Ana Montes and Bernie Madoff got away with criminal deception for years. Amanda Knox was held in prison for a crime she didn’t commit. And Emily Doe woke up in a hospital completely unaware that she had been sexually assaulted. All of these are evidence of the first two mistakes people make when trying to make sense of strangers:
So once you accept those two major shortcomings, what are you supposed to do to change them?
The lesson you need to learn about interacting with strangers is that strangers become more elusive the harder you try to get to know them. For example:
In other words, it is important to remember that the “truth” you hope to find out about a stranger is...
The third mistake that people often make when dealing with strangers: We fail to recognize coupled behaviors, behaviors that are specifically linked to a particular context. For example, we fail to see how a person’s personal history might affect his behavior in a particular environment. Instead, people tend to operate with an assumption of displaced behaviors, behaviors that do not change from one context to the next.
Whereas default to truth and assumption of transparency both affect your understanding of a stranger as an individual, failure to recognize coupled behaviors affects your understanding of the context in which a stranger operates.
Once you understand that some behaviors are coupled to very specific contexts, you’ll learn to see that a stranger’s behavior is powerfully influenced by where and when your encounter takes place. Then, you’ll be able to recognize the full complexity and ambiguity of the people you come across.
Many people jump to conclusions when they hear of a stranger who committed suicide. But **suicide is a coupled behavior—it tells us more about the world in which the stranger lived than about the...
A person’s likelihood to commit a crime is coupled with their context—like their personal history, their geographic location, or their access to guns. The Kansas City Police Department completed an experiment that proved this theory.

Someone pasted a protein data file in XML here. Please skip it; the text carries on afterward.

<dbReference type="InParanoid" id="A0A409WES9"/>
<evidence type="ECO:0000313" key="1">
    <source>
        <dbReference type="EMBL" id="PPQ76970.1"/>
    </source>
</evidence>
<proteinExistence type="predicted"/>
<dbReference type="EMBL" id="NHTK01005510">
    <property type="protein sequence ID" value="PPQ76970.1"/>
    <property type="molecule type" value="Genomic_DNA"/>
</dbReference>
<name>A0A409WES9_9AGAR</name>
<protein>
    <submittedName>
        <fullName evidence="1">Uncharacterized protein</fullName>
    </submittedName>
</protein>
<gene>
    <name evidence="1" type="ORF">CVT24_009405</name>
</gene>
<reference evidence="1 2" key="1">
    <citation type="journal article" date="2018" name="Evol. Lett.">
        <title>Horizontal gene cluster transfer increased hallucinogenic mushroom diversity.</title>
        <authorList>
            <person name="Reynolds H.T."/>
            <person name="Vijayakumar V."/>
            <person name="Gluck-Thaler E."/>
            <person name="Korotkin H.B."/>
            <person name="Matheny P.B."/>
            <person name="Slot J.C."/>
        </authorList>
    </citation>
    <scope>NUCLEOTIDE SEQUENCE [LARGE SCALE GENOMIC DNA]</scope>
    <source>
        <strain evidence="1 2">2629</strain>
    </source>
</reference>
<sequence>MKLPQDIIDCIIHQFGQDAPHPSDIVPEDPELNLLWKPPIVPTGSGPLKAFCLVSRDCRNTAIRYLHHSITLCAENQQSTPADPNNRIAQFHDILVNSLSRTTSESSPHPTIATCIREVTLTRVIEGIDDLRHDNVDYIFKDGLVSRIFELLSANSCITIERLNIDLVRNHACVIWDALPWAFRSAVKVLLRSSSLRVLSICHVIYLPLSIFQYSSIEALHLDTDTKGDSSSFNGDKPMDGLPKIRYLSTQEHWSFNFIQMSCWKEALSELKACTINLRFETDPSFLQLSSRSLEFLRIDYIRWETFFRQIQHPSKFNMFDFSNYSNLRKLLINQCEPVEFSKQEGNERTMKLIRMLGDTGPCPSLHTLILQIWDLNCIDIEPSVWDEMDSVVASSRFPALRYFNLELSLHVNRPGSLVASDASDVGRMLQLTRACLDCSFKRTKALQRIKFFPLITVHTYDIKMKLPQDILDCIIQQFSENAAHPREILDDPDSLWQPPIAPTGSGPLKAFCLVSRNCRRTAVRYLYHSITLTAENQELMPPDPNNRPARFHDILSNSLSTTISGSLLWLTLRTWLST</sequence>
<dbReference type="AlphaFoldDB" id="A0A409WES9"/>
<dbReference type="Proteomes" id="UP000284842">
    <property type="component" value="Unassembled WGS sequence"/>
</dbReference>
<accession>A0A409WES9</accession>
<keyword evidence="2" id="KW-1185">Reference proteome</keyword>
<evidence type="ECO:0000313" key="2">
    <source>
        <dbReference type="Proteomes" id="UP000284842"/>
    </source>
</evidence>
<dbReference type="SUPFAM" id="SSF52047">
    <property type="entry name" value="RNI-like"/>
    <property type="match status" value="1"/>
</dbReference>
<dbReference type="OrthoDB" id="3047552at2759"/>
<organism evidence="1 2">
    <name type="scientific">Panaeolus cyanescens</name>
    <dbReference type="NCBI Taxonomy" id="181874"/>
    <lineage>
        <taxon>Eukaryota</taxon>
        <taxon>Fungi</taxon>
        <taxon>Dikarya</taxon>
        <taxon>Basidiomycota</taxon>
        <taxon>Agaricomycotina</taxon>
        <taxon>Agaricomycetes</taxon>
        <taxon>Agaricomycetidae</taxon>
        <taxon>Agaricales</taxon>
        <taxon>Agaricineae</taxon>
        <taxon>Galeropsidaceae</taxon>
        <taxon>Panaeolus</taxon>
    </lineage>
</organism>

In the early 1990’s, the Kansas City Police Department decided to study how to deploy extra police officers in an effort to reduce crime in the city. They hired criminologist Lawrence Sherman and gave him free rein to make changes in the department.
Sherman was sure that the high number of guns in Kansas City was a direct cause of the city’s high level of violence and crime. So he decided to focus his experiment specifically on guns in the 144th patrol district of Kansas City, one of the most dangerous areas in the city. Sherman’s experiment was a relatively simple one that made use of a loophole in the American legal system.
The loophole: The U.S. Constitution requires police officers to have a reasonable suspicion in order to search a citizen, which is a relatively difficult standard to meet when the citizen is at home or walking down the street. However, when the citizen is driving a car, the standards...
Sandra Bland’s arrest and subsequent suicide in jail is a tragic example of what can happen when two strangers use flawed strategies to try and understand each other. After Bland’s suicide, Brian Encinia was fired on the grounds that he did not conduct himself with courtesy and patience, as required by the Texas State Trooper Manual. But the case is about much more than that.
Everything that happened between Brian Encinia and Sandra Bland happened because Encinia behaved exactly as he was trained to—by police officials and society as a whole.
At 4:27 p.m. on July 10, 2015, Brian Encinia noticed Sandra Bland go through a stop sign on campus. He was unable to legally pull her over at that time because the campus was outside his jurisdiction. So he drove up behind her to get a better look—to see if she had any signs of potential criminal intentions, like air fresheners or fast food wrappers. When Sandra Bland saw the police car behind her, she pulled over to let him pass. She unknowingly gave Encinia a lawful excuse to pull her over. She was pulled over for neglecting to signal her lane change.
The most common strategies people use when interacting with strangers are default to truth, assumption of transparency, and neglect of coupled behaviors.
Think of a time that you’ve had a meaningful conversation with a stranger. What did you talk about? What impression or conclusions did you make about the stranger based on your conversation?